What are precious stones?

Precious stones are defined as visually appealing gemstones created from rocks or minerals. Often used for jewelry and fashion accents, this term was created in the mid-1800’s to refer to four specific stones; diamonds, rubies, emeralds, and sapphires. All precious stones are translucent and are valued by the richness of their color, except for the diamond, which has a higher value based on being colorless.

Their rarity, beauty, and method in which they are produced all add to the allure of a precious stone. Any accessory containing a precious stone would be deemed sophisticated and worn by someone of high class.

  • Blue Sapphire

    Blue Sapphire (9)

    Ceilão was the name given to Sri Lanka by the Portuguese when they colonised the country in 1505, which was then called Zeylan by the Dutch and later transliterated into English as Ceylon when Britain colonised the land in 1798. Although the country gained independence in 1948 it was known as Ceylon until it was officially named ‘Sri Lanka’ in 1972. Sapphires from Sri Lanka are still fondly referred to as Ceylon Sapphires and are widely used in sapphire engagement rings and other fine jewellery. Sri Lanka, the island of exotic gems, has a colourful gem mining and trading history of at least 2500 years, if not more. It was once called Rathnadweepa which means Gem Island in Sinhalese. Persian traders endearingly referred to the island as Serendip; presumably because the discovery of such magnificent treasures leads to happiness, good fortune and luck. For many centuries, Ceylon blue sapphire have been treasured by royal families around the world. Renowned for their allure and range of blues; sapphires are considered a symbol of love, loyalty, power, royalty and wisdom. Some of the most prominent relationships royals have had with sapphires are the Ceylon Sapphire encrusted Imperial Crown of Russia worn by Queen Catherine II of Moscow, the Ceylon blue sapphire brooch given by Prince Albert to Queen Victoria on the eve of their wedding (also worn by queen Elizabeth II) and Princess Diana’s renowned engagement ring, currently worn by Catherine, Duchess of Cambridge.
  • Padparadscha

    Padparadscha (3)

    Padparadscha is a delicate light to medium toned pink-orange to orange-pink hue corundum, originally found in Sri Lanka,but also found in deposits in Vietnam and parts of East Africa. Padparadscha sapphires are rare; the rarest of all is the totally natural variety, with no sign of artificial treatment. The name is derived from the Sanskrit "padma ranga" (padma = lotus; ranga = color), a color akin to the lotus flower (Nelumbo nucifera). Natural padparadscha sapphires often draw higher prices than many of even the finest blue sapphires.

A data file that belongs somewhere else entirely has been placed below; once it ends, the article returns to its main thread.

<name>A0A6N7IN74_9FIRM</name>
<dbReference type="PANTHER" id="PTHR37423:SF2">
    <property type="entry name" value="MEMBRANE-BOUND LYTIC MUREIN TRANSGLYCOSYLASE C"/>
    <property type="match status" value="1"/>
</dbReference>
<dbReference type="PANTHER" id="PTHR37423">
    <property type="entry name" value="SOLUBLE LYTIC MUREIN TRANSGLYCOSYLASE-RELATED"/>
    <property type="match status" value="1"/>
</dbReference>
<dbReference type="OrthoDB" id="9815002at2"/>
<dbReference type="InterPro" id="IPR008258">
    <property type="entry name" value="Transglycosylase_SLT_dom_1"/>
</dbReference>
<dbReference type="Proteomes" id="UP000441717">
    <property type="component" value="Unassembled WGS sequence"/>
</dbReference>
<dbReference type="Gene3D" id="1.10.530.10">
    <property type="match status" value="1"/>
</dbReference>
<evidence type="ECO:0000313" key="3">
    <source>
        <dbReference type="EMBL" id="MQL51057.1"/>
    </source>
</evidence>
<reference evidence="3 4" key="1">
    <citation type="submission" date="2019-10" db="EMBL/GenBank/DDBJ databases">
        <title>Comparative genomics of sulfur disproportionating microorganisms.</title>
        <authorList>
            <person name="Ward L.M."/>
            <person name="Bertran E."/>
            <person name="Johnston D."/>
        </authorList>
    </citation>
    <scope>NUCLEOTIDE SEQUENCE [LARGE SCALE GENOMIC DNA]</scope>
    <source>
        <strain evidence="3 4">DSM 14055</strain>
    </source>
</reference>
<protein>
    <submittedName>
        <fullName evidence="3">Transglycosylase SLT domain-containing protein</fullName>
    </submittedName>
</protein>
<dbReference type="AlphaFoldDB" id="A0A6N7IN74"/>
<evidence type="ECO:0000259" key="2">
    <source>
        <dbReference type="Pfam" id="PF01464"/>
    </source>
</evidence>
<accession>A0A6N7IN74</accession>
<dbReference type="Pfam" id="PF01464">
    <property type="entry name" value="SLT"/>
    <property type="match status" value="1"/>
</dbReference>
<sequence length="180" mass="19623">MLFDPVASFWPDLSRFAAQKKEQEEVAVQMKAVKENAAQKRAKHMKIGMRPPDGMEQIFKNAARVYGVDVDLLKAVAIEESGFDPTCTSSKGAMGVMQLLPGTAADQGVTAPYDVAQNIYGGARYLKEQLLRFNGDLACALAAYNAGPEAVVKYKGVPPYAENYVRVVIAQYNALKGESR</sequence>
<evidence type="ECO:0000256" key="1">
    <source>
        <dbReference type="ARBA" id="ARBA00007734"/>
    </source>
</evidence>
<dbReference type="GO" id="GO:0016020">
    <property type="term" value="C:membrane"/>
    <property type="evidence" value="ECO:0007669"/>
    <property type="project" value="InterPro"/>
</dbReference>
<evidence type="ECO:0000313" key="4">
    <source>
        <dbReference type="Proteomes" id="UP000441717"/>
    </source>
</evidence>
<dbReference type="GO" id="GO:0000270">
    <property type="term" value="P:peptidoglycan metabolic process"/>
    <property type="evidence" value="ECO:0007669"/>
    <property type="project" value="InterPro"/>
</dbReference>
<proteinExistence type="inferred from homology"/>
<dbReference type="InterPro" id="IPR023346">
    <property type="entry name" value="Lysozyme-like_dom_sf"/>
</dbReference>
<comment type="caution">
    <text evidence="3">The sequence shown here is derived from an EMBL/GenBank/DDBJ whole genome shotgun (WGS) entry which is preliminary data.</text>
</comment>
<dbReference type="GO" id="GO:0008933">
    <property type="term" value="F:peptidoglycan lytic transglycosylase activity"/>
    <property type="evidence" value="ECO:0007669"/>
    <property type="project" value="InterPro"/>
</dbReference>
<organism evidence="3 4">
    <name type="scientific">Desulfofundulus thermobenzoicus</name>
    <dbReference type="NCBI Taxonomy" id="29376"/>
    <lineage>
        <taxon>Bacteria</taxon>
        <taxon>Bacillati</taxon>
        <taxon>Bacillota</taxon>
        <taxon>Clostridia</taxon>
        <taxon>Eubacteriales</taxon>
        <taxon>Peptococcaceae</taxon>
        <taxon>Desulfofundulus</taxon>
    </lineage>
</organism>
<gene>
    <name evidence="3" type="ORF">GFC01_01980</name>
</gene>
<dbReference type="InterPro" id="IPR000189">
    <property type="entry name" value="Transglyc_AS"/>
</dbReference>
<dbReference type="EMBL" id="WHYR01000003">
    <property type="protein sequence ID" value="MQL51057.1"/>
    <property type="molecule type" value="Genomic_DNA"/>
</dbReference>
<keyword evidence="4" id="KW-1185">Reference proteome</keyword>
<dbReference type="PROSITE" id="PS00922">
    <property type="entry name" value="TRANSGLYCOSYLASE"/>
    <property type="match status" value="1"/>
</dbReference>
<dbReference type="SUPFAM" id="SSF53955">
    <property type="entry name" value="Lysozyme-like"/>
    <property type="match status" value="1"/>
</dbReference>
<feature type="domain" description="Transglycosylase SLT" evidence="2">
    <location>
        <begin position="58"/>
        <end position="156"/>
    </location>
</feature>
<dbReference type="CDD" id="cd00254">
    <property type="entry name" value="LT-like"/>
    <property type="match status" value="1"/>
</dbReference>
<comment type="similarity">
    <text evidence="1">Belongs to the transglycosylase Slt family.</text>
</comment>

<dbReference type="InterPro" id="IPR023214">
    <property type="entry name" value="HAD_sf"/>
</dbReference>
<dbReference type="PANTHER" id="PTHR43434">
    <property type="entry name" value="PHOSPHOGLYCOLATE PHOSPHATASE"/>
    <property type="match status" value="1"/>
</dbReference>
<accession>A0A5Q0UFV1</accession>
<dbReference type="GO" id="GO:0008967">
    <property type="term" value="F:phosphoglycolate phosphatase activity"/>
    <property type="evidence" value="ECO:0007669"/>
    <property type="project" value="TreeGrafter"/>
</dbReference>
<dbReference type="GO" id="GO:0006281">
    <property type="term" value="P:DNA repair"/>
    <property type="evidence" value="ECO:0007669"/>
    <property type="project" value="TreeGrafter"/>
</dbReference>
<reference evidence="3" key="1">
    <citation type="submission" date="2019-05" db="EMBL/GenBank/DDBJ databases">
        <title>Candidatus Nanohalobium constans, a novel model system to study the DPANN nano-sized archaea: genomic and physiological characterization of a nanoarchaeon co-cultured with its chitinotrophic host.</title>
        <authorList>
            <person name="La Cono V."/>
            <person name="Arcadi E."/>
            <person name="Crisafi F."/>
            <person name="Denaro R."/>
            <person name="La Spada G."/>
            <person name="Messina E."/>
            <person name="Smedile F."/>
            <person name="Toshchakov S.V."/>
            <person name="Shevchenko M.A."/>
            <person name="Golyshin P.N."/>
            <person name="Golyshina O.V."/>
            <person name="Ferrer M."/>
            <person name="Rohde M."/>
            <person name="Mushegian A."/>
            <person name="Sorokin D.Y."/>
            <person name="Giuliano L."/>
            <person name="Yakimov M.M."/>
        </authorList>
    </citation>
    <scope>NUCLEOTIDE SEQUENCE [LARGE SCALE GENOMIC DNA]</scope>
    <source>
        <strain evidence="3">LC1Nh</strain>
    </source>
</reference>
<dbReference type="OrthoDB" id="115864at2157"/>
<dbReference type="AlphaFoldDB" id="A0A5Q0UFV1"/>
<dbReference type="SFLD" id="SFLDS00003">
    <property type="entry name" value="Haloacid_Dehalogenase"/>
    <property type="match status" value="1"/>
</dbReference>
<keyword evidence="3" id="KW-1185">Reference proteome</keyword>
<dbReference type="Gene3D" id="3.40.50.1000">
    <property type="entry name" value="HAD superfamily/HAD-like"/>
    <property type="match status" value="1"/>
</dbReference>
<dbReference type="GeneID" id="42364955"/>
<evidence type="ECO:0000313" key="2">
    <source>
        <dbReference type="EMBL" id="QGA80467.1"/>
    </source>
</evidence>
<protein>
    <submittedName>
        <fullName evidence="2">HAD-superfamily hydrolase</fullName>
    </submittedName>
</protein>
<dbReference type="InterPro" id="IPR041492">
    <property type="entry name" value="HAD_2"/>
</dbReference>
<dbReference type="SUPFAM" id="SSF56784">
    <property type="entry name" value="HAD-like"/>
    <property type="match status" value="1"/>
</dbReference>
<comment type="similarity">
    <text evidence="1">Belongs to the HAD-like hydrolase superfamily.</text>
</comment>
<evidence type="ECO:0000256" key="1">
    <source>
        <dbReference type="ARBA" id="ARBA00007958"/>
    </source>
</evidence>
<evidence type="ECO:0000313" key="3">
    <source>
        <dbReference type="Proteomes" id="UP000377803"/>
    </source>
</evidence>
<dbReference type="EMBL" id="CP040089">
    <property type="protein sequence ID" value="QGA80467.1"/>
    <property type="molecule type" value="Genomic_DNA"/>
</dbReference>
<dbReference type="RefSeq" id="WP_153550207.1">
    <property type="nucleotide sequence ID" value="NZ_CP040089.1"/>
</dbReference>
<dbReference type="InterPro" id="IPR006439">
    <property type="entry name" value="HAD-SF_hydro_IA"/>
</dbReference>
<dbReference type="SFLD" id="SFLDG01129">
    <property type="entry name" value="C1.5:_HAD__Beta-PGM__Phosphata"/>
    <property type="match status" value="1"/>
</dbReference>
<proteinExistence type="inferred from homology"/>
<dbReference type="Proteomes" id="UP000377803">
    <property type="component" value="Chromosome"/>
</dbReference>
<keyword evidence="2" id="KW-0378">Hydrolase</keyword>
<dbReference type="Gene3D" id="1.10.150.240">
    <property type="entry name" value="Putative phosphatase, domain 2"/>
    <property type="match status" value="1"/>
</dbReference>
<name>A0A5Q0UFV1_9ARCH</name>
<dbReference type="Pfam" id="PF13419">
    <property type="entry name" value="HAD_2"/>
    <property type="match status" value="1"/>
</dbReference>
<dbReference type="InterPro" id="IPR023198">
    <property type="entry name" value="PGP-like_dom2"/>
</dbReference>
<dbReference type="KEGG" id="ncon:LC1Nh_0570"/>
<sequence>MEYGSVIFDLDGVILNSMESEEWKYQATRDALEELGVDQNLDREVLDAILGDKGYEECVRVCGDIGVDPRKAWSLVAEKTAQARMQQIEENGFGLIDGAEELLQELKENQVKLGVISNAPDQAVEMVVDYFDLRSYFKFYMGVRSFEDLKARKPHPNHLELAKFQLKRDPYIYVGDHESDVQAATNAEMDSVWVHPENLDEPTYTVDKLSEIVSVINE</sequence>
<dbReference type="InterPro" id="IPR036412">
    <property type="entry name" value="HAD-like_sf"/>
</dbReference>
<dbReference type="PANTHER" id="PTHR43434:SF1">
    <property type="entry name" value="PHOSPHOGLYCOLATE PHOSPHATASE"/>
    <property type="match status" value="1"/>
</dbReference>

• Pink Sapphire

    Pink Sapphire (1)

    Pink sapphires occur in shades from light to dark pink, and deepen in color as the quantity of chromium increases. The deeper the pink color the higher their monetary value In Sri Lanka, a minimum color saturation must be met to be called a ruby, otherwise the stone is referred to as a pink sapphire
  • Ruby

    Ruby (2)

    A ruby is a pink to blood-red colored gemstone, a variety of the mineral corundum (aluminium oxide). Other varieties of gem-quality corundum are called sapphires. Ruby is considered one of the four precious stones, together with sapphire, emerald and diamond. They word ruby comes from ruber, Latin for red. The color of a ruby is due to the element chromium. The quality of a ruby is determined by its color, cut, and clarity, which, along with carat weight, affect its value. The brightest and most valuable "red" called blood-red or "pigeon blood", commands a large premium over other rubies of similar quality. After color follows clarity: similar to diamonds, a clear stone will command a premium, but a ruby without any needle-like rutile inclusions may indicate that the stone has been treated. Ruby is the traditional birthstone for July and is usually more pink. The world's most expensive ruby is the Sunrise Ruby.
  • Yellow Sapphire

    Yellow Sapphire (2)

    The enduring and alluring Sapphire forms in more colors than just the legendary blue. Each color exhibits its own unique metaphysical properties and vibrational patterns, yet all are Stones of Wisdom. They honor the higher mind, bringing intuition, clarity and self-mastery. Worn throughout the ages for protection, good fortune and spiritual insight, Sapphires are not only symbols of power and strength, but also of kindness and wise judgment. Yellow Sapphire brings the wisdom of prosperity, not only by attracting wealth and financial abundance into one’s life, but in its ability to manifest one’s creative energy into form through action. Yellow Sapphire stimulates the intellect, helping to formulate ideas and goals, then focuses that intent through the Solar Plexus Chakra, the will center, allowing one to hold their vision long enough to bring it into being. It also encourages the exploration of moving in new directions, bringing excitement and joyful expectation about the possibilities in life.